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Your Guide To Chiricahua National Monument


Modified: March 11, 2020

by Liming Koh

Chiricahua National Monument
© Photo by Elena on Flickr

In Southeast Arizona, Chiricahua National Monument is famous for its stone hoodoos. This place has preserved the various sites for cultural interest.


Chiricahua National Monument was once known as the ‘land of standing up rocks’. It is like a hidden gem of the National Park Service. During your drive to the park from the interstate, you’ll be amazed to find various charismatic wildlife, mountain trees, and pinnacles. All these things make Chiricahua National Monument so eye-catching.


You can explore the natural beauty either on foot or by vehicle. An adventure and journey start here. 


Directions To Chiricahua National Monument

Chiricahua National Monument

© Photo from Pxhere


This park may be off the beaten path, but the journey here is worth it. You can reach the Chiricahua National Monument in various ways.


By Car

Chiricahua National Monument is located 120 miles southeast of Tucson and 110 miles west and south of Lordsburg. If you are travelling by car, make sure to get gas as you will not get gasoline nearby.


There is limit set for vehicle length. Vehicles longer than 29 feet are not allowed in the visitor centre. In the instance that it is longer than the limit, park it in the nearby parking lots.


By Plane

If you plan to reach Chiricahua National Monument is by plane, then the nearest major airports are in Phoenix and Tucson. Many rental car options are also available from the airports.


Public Transportation

No public transportation is allowed to the Chiricahua National Monument.


Hiker Shuttle

This shuttle runs between September and May. No shuttle service is available in June, July and August. It leaves the visitor centre at 9.00 am and takes hikers to the Massai Point trailheads. You are advised to sign-up for the shuttle in advance to secure a seat.


Weather At Chiricahua National Monument

Chiricahua National Monument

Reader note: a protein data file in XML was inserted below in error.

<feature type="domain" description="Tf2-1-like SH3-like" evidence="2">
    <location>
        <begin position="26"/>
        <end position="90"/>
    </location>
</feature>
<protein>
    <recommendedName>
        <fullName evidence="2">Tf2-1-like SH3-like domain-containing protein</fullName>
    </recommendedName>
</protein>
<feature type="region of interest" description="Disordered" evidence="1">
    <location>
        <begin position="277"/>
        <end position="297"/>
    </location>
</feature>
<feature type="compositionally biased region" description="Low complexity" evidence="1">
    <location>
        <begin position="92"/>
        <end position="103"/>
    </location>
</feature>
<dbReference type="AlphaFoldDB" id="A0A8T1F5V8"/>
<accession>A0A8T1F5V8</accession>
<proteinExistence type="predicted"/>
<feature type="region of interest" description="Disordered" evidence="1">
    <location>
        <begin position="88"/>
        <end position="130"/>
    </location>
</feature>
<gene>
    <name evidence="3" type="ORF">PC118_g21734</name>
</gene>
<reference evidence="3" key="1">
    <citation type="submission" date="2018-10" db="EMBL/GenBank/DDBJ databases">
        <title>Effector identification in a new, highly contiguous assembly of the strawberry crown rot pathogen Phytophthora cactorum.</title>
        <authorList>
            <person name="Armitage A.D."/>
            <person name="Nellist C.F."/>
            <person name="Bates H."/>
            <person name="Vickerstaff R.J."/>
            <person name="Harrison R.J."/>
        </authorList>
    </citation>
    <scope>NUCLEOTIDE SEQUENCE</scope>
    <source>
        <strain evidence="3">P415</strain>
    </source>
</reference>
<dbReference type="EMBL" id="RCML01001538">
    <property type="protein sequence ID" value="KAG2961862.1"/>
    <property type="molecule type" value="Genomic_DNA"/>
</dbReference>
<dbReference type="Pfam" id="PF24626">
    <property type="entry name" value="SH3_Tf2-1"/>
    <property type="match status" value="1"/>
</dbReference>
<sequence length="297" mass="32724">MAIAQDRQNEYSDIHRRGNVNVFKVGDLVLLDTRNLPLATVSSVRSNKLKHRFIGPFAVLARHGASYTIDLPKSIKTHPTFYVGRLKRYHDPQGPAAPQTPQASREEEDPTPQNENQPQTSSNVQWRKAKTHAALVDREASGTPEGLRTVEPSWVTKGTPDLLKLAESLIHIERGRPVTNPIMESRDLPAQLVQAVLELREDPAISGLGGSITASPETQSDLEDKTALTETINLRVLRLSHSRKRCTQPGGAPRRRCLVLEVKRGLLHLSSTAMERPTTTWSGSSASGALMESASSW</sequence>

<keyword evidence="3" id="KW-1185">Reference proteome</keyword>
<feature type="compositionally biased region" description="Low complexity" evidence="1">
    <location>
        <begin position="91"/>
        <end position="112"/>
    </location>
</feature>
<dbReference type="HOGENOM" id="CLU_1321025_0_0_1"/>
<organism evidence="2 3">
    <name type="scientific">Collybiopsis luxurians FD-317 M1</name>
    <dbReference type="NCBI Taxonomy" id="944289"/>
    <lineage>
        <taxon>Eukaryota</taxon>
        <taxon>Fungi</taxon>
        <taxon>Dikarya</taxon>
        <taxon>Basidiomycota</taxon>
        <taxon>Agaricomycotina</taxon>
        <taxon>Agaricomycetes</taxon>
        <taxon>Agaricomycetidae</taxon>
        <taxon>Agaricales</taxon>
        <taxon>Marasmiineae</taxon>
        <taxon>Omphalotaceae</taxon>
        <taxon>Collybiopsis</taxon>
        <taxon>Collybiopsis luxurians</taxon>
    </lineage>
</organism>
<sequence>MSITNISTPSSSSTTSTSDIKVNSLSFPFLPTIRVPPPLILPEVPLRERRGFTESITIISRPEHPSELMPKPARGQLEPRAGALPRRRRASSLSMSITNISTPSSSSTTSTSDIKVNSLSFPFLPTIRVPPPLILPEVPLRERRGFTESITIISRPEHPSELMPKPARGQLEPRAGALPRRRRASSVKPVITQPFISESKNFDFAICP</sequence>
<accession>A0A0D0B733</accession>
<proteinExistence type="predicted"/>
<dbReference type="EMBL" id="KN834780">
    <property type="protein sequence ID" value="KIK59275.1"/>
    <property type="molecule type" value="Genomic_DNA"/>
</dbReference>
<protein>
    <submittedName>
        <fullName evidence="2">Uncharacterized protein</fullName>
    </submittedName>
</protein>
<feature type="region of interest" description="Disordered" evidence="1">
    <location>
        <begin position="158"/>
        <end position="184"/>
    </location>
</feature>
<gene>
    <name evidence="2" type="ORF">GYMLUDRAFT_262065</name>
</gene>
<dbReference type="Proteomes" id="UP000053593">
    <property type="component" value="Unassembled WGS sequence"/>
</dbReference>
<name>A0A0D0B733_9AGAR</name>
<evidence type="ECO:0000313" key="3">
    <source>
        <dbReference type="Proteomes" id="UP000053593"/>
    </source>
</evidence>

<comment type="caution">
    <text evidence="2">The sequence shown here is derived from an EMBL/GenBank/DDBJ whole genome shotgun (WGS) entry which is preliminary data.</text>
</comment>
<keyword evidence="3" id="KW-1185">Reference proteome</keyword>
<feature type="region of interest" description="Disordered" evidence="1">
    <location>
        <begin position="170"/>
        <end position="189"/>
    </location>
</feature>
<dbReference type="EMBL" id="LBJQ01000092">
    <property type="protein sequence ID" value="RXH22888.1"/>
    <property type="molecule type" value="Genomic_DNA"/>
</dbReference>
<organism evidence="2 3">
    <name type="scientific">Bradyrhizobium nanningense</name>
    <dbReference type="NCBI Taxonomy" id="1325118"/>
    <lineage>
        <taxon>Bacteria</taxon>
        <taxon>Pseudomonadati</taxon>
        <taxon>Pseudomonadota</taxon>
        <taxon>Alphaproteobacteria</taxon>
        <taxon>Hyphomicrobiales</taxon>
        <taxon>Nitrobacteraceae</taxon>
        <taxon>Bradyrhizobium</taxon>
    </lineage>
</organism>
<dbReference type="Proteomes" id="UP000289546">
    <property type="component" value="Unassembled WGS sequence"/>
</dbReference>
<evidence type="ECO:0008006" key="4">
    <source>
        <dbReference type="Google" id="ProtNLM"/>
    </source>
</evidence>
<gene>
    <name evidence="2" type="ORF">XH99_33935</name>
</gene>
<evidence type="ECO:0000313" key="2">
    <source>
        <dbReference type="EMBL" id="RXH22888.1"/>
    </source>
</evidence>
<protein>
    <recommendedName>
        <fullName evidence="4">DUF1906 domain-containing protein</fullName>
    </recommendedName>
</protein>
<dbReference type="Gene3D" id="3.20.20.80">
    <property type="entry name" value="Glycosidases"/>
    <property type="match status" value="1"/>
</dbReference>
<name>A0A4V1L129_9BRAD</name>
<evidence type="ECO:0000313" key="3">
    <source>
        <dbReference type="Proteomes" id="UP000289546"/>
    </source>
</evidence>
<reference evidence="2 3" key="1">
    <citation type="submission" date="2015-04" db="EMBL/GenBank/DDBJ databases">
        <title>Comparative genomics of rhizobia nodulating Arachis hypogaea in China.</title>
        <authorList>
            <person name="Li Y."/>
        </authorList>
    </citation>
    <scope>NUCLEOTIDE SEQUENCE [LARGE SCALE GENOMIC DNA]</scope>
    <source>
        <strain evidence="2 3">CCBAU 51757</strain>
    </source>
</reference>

© Photo by loraineltai on Flickr


At the summit of Sugarloaf Mountain, Chiricahua National Monument is an area where you can enjoy different seasons. Before making your visit plan, check the average temperature and precipitation in that region. 


Things To Do At Chiricahua National Monument

A visit to Chiricahua National Monument is full of adventures as it offers something to everyone. Various outdoor activities like wildlife viewing, star gazing, picnicking and day hiking, etc. can be performed in the mild climate of this park.




Chiricahua National Monument, Hiking

© Photo by Jamie Shugart on Flickr


Silver Spur Meadow Trailhead

A hiking way from the visitor centre to Faraway Ranch Historic District helps you in discovering the human activities in the nearby area.


Natural Bridge Trailhead

Get access to this trailhead, a one-way hike from Bonita Canyon Drive for the 2-4 mile.


Echo Canyon Trailhead

From this point, you can have access to wilderness trails. There are several trails available for you to explore the rock formations in the park. 

Short hike: Take the Echo Canyon Trail to the Echo Canyon Grottoes. This is a 0.8-mile round trip hike.

Medium hikes: Go from Echo Canyon Trail to the Hailstone Trail, followed by the Ed Riggs Trail. This is a 3.3-mile round trip hike.

Long hikes: Choose the network of trails from Echo Canyon Trailhead to the visitor centre, passing by iconic formations in the park. This is a 7.3-mile one-way hike.


Sugarloaf Trailhead

In this 1-mile trail to the top of the Sugarloaf Mountain, climbing is over 450 feet in elevation. After the hike, you can find a fire lookout tower at the trail end.



Faraway Ranch

Faraway Ranch, Guest House, Chiricahua National Monument

© Photo by Al_HikesAZ on Flickr


Faraway Ranch was home to Swedish immigrants, who promoted the establishment of the Chiricahua National Monument. The existing buildings are restored to their original appearances according to personal recounts and photographic records. You can join guided tours and discover more about the historical records and human activities yourself!